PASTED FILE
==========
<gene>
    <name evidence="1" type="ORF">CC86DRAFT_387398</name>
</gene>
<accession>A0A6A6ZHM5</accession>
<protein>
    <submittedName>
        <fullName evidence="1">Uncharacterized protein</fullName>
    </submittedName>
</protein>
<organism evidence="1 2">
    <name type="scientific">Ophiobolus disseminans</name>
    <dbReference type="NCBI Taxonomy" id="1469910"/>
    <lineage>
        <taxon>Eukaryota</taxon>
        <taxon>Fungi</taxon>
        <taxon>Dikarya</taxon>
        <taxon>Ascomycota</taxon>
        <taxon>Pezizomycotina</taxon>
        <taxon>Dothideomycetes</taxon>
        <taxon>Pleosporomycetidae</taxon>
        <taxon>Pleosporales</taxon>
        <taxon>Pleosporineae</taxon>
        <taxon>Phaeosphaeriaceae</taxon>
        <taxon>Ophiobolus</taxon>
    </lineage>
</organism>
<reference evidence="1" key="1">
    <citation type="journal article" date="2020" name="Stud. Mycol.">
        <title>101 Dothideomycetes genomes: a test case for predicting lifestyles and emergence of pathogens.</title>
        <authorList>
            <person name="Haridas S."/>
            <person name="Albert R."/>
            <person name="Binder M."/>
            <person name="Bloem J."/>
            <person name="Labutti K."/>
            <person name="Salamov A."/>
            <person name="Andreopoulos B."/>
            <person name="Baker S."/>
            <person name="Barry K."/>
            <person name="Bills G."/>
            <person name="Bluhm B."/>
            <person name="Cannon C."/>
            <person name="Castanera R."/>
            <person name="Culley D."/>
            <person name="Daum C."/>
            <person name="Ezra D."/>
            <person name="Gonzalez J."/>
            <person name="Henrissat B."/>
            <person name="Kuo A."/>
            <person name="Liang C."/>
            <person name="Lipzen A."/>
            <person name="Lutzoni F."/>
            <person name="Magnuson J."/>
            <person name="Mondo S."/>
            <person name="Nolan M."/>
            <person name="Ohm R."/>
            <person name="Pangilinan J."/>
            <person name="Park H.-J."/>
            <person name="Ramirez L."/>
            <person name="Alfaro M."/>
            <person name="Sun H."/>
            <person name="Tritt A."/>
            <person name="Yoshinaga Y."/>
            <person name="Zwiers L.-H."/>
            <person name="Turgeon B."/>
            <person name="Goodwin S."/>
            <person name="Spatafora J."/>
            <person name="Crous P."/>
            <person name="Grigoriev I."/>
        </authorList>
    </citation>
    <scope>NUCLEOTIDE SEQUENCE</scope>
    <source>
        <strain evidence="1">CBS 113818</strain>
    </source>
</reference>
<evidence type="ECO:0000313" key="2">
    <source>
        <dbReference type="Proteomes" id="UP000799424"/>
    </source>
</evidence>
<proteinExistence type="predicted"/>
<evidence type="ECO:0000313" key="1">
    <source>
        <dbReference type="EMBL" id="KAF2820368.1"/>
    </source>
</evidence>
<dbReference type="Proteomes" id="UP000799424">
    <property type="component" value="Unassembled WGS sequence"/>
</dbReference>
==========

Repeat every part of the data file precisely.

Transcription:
<gene>
    <name evidence="1" type="ORF">CC86DRAFT_387398</name>
</gene>
<accession>A0A6A6ZHM5</accession>
<protein>
    <submittedName>
        <fullName evidence="1">Uncharacterized protein</fullName>
    </submittedName>
</protein>
<organism evidence="1 2">
    <name type="scientific">Ophiobolus disseminans</name>
    <dbReference type="NCBI Taxonomy" id="1469910"/>
    <lineage>
        <taxon>Eukaryota</taxon>
        <taxon>Fungi</taxon>
        <taxon>Dikarya</taxon>
        <taxon>Ascomycota</taxon>
        <taxon>Pezizomycotina</taxon>
        <taxon>Dothideomycetes</taxon>
        <taxon>Pleosporomycetidae</taxon>
        <taxon>Pleosporales</taxon>
        <taxon>Pleosporineae</taxon>
        <taxon>Phaeosphaeriaceae</taxon>
        <taxon>Ophiobolus</taxon>
    </lineage>
</organism>
<reference evidence="1" key="1">
    <citation type="journal article" date="2020" name="Stud. Mycol.">
        <title>101 Dothideomycetes genomes: a test case for predicting lifestyles and emergence of pathogens.</title>
        <authorList>
            <person name="Haridas S."/>
            <person name="Albert R."/>
            <person name="Binder M."/>
            <person name="Bloem J."/>
            <person name="Labutti K."/>
            <person name="Salamov A."/>
            <person name="Andreopoulos B."/>
            <person name="Baker S."/>
            <person name="Barry K."/>
            <person name="Bills G."/>
            <person name="Bluhm B."/>
            <person name="Cannon C."/>
            <person name="Castanera R."/>
            <person name="Culley D."/>
            <person name="Daum C."/>
            <person name="Ezra D."/>
            <person name="Gonzalez J."/>
            <person name="Henrissat B."/>
            <person name="Kuo A."/>
            <person name="Liang C."/>
            <person name="Lipzen A."/>
            <person name="Lutzoni F."/>
            <person name="Magnuson J."/>
            <person name="Mondo S."/>
            <person name="Nolan M."/>
            <person name="Ohm R."/>
            <person name="Pangilinan J."/>
            <person name="Park H.-J."/>
            <person name="Ramirez L."/>
            <person name="Alfaro M."/>
            <person name="Sun H."/>
            <person name="Tritt A."/>
            <person name="Yoshinaga Y."/>
            <person name="Zwiers L.-H."/>
            <person name="Turgeon B."/>
            <person name="Goodwin S."/>
            <person name="Spatafora J."/>
            <person name="Crous P."/>
            <person name="Grigoriev I."/>
        </authorList>
    </citation>
    <scope>NUCLEOTIDE SEQUENCE</scope>
    <source>
        <strain evidence="1">CBS 113818</strain>
    </source>
</reference>
<evidence type="ECO:0000313" key="2">
    <source>
        <dbReference type="Proteomes" id="UP000799424"/>
    </source>
</evidence>
<proteinExistence type="predicted"/>
<evidence type="ECO:0000313" key="1">
    <source>
        <dbReference type="EMBL" id="KAF2820368.1"/>
    </source>
</evidence>
<dbReference type="Proteomes" id="UP000799424">
    <property type="component" value="Unassembled WGS sequence"/>
</dbReference>